Before the fall of 2004, wearing a Boston Red Sox hat outside of New England elicited the sort of sympathy or solicitude more commonly extended to a lost child or a wounded fawn. Red Sox fans were objects of pity. To the extent we attracted admiration, it was for our dedication to suffering.
Wearing a Red Sox hat outside of New England today elicits looks of resentment or hostility, as if for a John Hughes villain or a hedge-fund plutocrat. Red Sox fans are objects of contumely. To the extent we attract admiration, it’s for … Well, we don’t attract admiration anymore, actually—only envy, at best.
But I’m not like that, I want to say. I still carry decades of epic futility and loss with me! I’m an avatar of humility on behalf of Boston’s sports teams and its tragic Puritan character! For Red Sox fans above a certain age, years of humbling defeat—crushing, gutting, ripped-from-the-jaws-of-victory defeat, mostly at the hand of the Evil Empire, the Yankees—is seared into our souls: 1978 (the Boston Massacre; Bucky F—ing Dent) and 1986 (Bob Stanley’s wild pitches; the bum-kneed arch of Bill Buckner’s legs) and 2003 (Why is Pedro still in the game?; Aaron F—ing Boone)—all the accumulated weight of 86 years of championship famine brought on by the Curse of the Bambino, incurred when the ill-starred Red Sox sold Babe Ruth to the Yankees for $100,000 in 1919.
Nobody’s buying it. Such is the absurd bounty of championships, division titles, and playoff appearances the city has accrued that Boston can no longer credibly claim to be the Little Sports Metropolis That Couldn’t. Boston’s baseball, football, basketball, and hockey franchises have each made multiple trips to the finals in the 21st century, and they have each come home with at least one championship. The Patriots alone have five, and are likely to contend again this year, despite having a quarterback who is 113 years old and has bones made out of quinoa and overripe avocado.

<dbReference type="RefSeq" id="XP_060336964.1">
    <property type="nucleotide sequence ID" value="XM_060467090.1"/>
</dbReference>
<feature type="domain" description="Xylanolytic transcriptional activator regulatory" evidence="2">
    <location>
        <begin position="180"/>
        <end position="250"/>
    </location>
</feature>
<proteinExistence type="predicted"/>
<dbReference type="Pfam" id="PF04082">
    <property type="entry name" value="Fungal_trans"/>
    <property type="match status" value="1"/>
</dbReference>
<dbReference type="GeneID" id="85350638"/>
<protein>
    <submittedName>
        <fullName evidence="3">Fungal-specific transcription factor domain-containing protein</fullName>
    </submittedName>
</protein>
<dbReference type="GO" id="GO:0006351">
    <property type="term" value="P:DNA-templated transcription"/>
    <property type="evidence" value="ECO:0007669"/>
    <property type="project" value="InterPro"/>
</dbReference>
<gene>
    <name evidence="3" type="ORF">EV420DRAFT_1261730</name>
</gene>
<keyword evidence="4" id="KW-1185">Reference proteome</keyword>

Red Sox aside, that success isn’t just recent. A few years ago, crunching some numbers for his Upshot column in The New York Times, David Leonhardt calculated that Boston has been the most successful sports city in America over the past half century, as measured by the percentage of possible championships its teams has won. (Pittsburgh and Los Angeles are second and third, respectively.) Measured across the full sweep of modern sports history, Boston is second in total number of championships won, behind only New York; Chicago, Detroit, Pittsburgh, and Philadelphia all trail, by a lot. For its part, Wallet Hub, a credit-reporting site, recently produced a ranking of 420 American sports cities using a range of metrics (wins and losses for the major teams, along with revenue from ticket and merchandise sales, among other measures). Boston finished first, beating out New York and, once again, L.A., Pittsburgh, Chicago, and 415 other cities.
So what explains Boston sports fans’ persistence in seeing themselves, with ever-declining plausibility, as plucky underdogs or lovable losers? Living in the political shadow of Washington; the celluloid shadow of L.A.; the historical shadow of Philadelphia; and the cultural, financial, and pretty much every other kind of shadow of New York, Bostonians carry a chip on their shoulder about their city’s slightly inferior relative standing among America’s major cities. That those other cities are mostly arriviste newcomers when compared to Boston only compounds the insecurity.
Second, the city’s teams and their fans have repeatedly turned to sports for a sense of redemption. At its most venal, that impulse has been addressed to self-inflicted wounds, as when the Patriots converted the depredations of repeated cheating scandals—the team was accused of spying in 2007 and of deflating balls in 2015—into concentrated rage that propelled them to Super Bowls. But Boston fans have also found solace in sports at genuinely trying moments. After 9/11, what outcome could be more triumphantly American than for the Super Bowl to be won, a few months later, by a team of Patriots? After the Boston Marathon bombing of 2013, the Red Sox put the city—“our f—cking city,” as David Ortiz memorably put it—on their backs, and carried it to the World Series.